This Election Update edition of Bessette/Pitney’s AMERICAN GOVERNMENT AND POLITICS: DELIBERATION, DEMOCRACY AND CITIZENSHIP, No Separate Policy chapter version, is complete with 2010 election information. Like its previous edition, the text has three underlying principles: Citizenship, History and Democracy. Via two unique chapters, authors Joseph Bessette and John Pitney, Jr. examine the way that civic culture shapes the country and take a close look at civic responsibility. Deliberative democracy ’the concept that political systems work best when informed citizens and public officials deliberate to identify and promote the common good ’ is considered throughout the text. Important Notice: Media content referenced within the product description or the product text may not be available in the ebook version.
The Dramatic Events that Shaped a Nation's Character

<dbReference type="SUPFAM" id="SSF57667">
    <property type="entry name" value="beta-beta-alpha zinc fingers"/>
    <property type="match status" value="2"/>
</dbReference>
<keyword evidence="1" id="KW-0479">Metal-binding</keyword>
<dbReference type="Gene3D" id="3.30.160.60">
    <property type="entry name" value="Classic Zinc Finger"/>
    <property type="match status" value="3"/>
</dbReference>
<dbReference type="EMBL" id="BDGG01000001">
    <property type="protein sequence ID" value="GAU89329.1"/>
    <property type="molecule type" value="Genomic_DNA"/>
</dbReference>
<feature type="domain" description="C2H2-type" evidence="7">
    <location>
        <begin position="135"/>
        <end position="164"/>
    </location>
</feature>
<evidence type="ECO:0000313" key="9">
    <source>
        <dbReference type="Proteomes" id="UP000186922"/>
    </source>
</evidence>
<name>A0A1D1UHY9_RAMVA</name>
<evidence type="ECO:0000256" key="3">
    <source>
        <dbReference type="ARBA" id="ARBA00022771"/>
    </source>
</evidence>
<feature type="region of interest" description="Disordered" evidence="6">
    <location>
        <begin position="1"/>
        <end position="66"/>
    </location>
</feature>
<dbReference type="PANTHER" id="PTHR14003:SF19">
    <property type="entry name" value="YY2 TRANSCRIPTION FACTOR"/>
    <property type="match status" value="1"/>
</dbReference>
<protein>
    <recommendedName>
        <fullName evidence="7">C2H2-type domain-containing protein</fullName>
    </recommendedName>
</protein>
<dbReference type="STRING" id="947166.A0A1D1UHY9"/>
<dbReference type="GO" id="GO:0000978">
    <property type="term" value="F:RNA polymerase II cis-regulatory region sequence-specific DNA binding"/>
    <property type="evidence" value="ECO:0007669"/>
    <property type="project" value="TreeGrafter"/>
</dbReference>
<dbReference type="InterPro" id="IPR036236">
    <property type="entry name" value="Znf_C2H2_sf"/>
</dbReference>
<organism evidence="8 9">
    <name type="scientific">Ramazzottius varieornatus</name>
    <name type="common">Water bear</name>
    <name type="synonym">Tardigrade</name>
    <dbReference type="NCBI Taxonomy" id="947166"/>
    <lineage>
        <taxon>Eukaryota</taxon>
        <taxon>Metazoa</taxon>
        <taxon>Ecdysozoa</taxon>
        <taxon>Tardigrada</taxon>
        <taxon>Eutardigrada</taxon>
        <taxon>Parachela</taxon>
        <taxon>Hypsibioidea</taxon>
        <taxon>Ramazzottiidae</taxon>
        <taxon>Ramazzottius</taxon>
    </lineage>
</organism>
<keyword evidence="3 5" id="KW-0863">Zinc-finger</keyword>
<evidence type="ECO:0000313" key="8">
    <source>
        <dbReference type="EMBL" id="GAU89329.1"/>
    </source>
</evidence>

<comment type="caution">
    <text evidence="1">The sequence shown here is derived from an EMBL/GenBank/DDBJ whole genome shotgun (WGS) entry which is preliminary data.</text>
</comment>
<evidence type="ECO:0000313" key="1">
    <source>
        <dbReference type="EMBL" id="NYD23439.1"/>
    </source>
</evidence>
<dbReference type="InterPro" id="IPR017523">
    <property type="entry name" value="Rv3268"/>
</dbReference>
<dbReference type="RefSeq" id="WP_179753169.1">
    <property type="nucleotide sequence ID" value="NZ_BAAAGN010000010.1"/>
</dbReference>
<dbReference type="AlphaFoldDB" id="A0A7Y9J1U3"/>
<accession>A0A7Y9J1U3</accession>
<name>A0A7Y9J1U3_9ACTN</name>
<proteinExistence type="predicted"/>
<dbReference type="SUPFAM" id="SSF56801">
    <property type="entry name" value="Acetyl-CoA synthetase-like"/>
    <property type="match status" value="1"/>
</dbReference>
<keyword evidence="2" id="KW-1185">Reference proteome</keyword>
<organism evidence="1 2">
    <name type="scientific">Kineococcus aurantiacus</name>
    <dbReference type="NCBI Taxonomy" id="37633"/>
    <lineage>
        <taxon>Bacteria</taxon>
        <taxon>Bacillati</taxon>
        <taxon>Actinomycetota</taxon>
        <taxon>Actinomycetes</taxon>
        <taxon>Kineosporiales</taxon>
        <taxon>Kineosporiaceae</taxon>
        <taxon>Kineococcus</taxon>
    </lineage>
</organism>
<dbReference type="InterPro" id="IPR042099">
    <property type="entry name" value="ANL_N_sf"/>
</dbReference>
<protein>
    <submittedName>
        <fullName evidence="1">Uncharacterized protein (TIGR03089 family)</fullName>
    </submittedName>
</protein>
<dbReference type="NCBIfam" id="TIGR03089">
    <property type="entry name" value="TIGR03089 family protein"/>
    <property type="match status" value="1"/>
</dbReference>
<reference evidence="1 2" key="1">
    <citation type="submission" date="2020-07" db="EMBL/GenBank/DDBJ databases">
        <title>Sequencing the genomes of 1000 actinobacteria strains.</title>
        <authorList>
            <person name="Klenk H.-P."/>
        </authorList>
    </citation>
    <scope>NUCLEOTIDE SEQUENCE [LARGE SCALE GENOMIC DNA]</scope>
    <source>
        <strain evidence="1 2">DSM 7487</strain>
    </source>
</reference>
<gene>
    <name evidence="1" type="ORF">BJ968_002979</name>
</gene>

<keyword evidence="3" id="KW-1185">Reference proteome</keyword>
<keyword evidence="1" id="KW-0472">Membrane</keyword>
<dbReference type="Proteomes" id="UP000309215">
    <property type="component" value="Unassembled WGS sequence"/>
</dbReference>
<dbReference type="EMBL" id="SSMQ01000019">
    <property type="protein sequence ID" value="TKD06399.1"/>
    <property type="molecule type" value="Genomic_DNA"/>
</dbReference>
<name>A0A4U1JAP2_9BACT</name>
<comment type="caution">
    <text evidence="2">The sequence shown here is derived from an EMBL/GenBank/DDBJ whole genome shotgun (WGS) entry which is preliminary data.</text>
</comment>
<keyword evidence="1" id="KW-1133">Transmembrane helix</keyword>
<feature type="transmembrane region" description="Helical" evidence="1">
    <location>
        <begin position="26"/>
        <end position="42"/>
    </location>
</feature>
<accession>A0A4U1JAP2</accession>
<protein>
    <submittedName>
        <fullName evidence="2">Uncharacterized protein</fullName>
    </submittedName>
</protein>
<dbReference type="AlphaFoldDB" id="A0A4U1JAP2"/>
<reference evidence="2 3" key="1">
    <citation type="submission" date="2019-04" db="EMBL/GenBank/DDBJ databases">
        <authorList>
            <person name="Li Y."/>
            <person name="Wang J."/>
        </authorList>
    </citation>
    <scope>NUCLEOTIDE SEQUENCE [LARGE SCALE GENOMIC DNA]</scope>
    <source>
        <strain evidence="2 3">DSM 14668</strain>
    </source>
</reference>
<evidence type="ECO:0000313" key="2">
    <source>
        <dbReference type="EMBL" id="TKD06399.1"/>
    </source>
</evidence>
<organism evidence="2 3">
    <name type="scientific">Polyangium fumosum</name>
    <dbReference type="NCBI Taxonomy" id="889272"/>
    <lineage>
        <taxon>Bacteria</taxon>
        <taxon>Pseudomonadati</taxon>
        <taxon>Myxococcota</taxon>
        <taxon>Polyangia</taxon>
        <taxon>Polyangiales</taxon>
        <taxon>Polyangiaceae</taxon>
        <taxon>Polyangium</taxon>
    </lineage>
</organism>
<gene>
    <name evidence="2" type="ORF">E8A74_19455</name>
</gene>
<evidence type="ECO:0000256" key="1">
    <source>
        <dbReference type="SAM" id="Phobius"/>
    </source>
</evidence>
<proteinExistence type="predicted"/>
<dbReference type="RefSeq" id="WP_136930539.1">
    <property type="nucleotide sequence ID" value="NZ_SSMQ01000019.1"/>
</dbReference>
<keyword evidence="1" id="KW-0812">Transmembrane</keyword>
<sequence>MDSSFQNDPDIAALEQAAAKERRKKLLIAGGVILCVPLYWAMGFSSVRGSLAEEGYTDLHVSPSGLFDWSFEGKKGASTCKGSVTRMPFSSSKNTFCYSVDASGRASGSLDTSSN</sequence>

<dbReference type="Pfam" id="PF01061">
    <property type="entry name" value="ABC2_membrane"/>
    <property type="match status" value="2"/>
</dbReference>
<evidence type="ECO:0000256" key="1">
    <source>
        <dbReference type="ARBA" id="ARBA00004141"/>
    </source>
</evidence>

Author: Tony J. Williams
Publisher: Rowman & Littlefield Publishers
At a time when surveys reveal that Americans know less and less about our past, Tony Williams provides entertaining and informative descriptions of 50 of the most important and dramatic events from the colonial and Revolutionary period—some known and some forgotten—from the Mayflower Compact to the Annapolis Convention. Published in association with The Colonial Williamsburg Foundation, America's Beginnings takes the reader throughout the American colonies and introduces many leading figures, from John Smith and John Winthrop to the Founding Fathers. Along the way, Williams examines the principles that led colonists to come to America and succeeding generations to become a free and independent nation. Read individually or from cover to cover, these stories illuminate the founding principles and heroic struggles that established the country and shaped the American character.